Employees want to feel a personal satisfaction in what they do. For example, workers for theater companies often don't get paid, but they love the work. The job such people do for money tends to be low paying and not intrinsically rewarding. In theater, someone can be happy they did a good job, but for waiting tables, the only thing that matters is the tips. Try to find ways to get your employees interested in their performance. Make them feel like what they're doing is important.

Successful on-boarding can lead to longevity
Sometimes employees quit because they haven't been educated enough about the work they'll be doing, according to HR Morning. Of the five major reasons for why people quit, the biggest ones involve the work being different from what was expected, the work being boring or the wrong fit and a lack of training.

Those charged with human resource planning should pay attention to on-boarding. Successfully explaining the job so employees have a reasonable idea of the work they'll be doing is a great way to keep out people who wouldn't be interested in the job and to encourage interested people to continue the application process. Lying about what a job entails will only make workers feel confused about assignments and dissatisfied with work they hadn't planned on doing.

HR Morning recommended that on the job training and being assigned a mentor are two things that employees really want in order to feel acclimated to a new job. Additionally, for the training, they would prefer a manager to help them with work, while others wanted someone from the HR department.

Proper training can ensure that people who want to work at a job will know exactly what that job is, and they will also learn from someone about the right way of doing it. As such, the quality of the on-boarding process is crucial to employee longevity.

Making changes to your 401(k) can boost returns

18 Nov

Plan your retirement early.

It may be a good idea to check your 401(k) occasionally. They best employee payroll software makes this easy. Someone's 401(k) benefits usually work by passively investing in different asset classes without your direct input. A portion of your money goes into each of the investments, and you don't have to think about it. The problem with this is there are points when your investing strategy might change, but if you don't update your 401(k) then your investments will never become anything different, which may cause you to gain less money than if you made periodic alterations to boost your returns, NASDAQ reported.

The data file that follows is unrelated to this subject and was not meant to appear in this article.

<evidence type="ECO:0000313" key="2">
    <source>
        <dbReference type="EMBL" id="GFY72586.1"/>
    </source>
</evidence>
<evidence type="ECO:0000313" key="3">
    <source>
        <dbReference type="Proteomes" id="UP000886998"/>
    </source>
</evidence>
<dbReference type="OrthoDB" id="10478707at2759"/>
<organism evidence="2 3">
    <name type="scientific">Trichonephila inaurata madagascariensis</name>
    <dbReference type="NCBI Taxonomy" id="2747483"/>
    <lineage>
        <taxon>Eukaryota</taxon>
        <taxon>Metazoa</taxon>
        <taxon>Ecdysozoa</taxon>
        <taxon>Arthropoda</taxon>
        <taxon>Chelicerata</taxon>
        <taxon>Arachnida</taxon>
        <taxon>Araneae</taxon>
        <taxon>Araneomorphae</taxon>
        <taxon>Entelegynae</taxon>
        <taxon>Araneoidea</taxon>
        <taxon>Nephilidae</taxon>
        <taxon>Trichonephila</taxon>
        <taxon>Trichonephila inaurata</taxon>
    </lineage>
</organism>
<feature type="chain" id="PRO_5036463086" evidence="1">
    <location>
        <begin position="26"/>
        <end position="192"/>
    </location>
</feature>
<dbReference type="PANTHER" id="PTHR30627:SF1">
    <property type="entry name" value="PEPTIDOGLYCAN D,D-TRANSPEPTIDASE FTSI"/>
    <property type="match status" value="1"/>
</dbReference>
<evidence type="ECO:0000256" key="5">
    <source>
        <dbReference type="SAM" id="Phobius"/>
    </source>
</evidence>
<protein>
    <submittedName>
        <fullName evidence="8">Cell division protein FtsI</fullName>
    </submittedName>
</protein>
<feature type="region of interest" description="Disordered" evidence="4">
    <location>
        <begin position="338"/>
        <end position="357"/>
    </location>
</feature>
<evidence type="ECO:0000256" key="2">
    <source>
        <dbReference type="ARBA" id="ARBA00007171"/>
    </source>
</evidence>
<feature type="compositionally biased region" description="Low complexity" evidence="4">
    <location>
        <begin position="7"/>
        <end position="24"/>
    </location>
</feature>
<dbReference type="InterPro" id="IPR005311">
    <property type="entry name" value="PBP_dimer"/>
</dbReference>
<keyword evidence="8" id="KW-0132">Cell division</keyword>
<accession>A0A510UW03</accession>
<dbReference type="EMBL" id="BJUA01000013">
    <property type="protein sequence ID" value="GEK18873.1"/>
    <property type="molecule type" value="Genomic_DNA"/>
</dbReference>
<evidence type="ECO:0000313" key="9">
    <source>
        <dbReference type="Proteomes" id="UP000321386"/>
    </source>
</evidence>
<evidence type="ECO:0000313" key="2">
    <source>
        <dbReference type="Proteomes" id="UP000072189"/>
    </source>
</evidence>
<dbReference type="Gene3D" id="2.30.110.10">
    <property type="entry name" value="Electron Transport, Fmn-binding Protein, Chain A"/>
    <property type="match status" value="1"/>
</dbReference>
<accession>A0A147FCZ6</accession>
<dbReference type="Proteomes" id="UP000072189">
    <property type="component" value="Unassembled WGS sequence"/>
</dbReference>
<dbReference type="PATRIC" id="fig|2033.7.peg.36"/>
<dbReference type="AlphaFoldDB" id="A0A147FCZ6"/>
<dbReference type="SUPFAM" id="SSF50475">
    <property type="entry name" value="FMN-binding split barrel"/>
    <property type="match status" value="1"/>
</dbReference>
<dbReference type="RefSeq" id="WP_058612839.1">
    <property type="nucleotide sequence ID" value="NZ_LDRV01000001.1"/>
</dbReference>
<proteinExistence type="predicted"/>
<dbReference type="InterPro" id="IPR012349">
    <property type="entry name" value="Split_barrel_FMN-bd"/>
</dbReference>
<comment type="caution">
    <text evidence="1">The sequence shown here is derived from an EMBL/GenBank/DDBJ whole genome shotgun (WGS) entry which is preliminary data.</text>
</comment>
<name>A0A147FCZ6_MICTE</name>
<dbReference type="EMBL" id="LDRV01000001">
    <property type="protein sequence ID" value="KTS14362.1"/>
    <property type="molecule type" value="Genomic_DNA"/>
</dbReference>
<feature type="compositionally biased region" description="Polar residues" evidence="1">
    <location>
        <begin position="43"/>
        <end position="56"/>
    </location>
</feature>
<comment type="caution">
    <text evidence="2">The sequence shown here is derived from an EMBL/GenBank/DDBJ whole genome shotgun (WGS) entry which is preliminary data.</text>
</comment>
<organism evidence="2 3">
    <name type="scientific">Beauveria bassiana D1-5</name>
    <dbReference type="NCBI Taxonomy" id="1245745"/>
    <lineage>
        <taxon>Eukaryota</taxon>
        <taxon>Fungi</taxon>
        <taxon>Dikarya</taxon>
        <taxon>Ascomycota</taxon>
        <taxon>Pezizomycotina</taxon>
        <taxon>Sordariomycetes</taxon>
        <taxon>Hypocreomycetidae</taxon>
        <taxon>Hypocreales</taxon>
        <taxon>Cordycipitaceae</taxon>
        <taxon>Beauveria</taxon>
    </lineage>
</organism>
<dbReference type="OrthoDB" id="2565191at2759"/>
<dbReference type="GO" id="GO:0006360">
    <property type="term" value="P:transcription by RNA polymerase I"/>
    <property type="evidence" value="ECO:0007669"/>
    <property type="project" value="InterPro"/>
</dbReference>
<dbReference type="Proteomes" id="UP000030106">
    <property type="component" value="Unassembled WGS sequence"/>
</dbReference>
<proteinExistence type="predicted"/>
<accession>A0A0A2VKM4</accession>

The best times to change your retirement fund are whenever something important happens, such as getting married or receiving a promotion. NASDAQ also recommended that you update at least once a year.

Consider an IRA
The Motley Fool also brings up the topic of the IRA. In terms of tax incentives, having both means that if your income is above $70,000 then you lose the deduction benefits of an IRA. Otherwise, anyone under the age of 70 1/2 can invest in an IRA. IRAs have a basic contribution limit of $5,500, while 401(k)s allow you to invest $17,500 of your money into them.

Employers generally match 401(k)s with money of their own, while IRAs only take money from investors and put it away. IRAs are cheaper in invest in, since there is generally little to nothing in the way of annual fees, although the return may not be as good. Additionally, IRAs give you many more investment options than a 401(k), which has a few investment plans you must choose from.

January 2015
Early next year, the maximum that someone can invest in a 401(k) will increase to $18,000, according to a separate Motley Fool story. Those who can afford to invest the whole amount will see a benefit to their returns assuming their employers do matching. This is the major reason why it would be a good idea to look at your 401(k). Another reason might be to switch from riskier investments early in a career to low risk investments later down the road when someone has more money to lose if things go south. An additional issue is how your company matches someone's money. If it gives that person stock, then it may be a good idea to put some of that money somewhere else if the company's longevity is in question.

The bottom line is that while a 401(k) is always a great way to make money, it will make you even more money if you pay attention to it at least once a year.

How to keep millennials on the team

14 Nov

Millennials often stay at jobs for a year or less.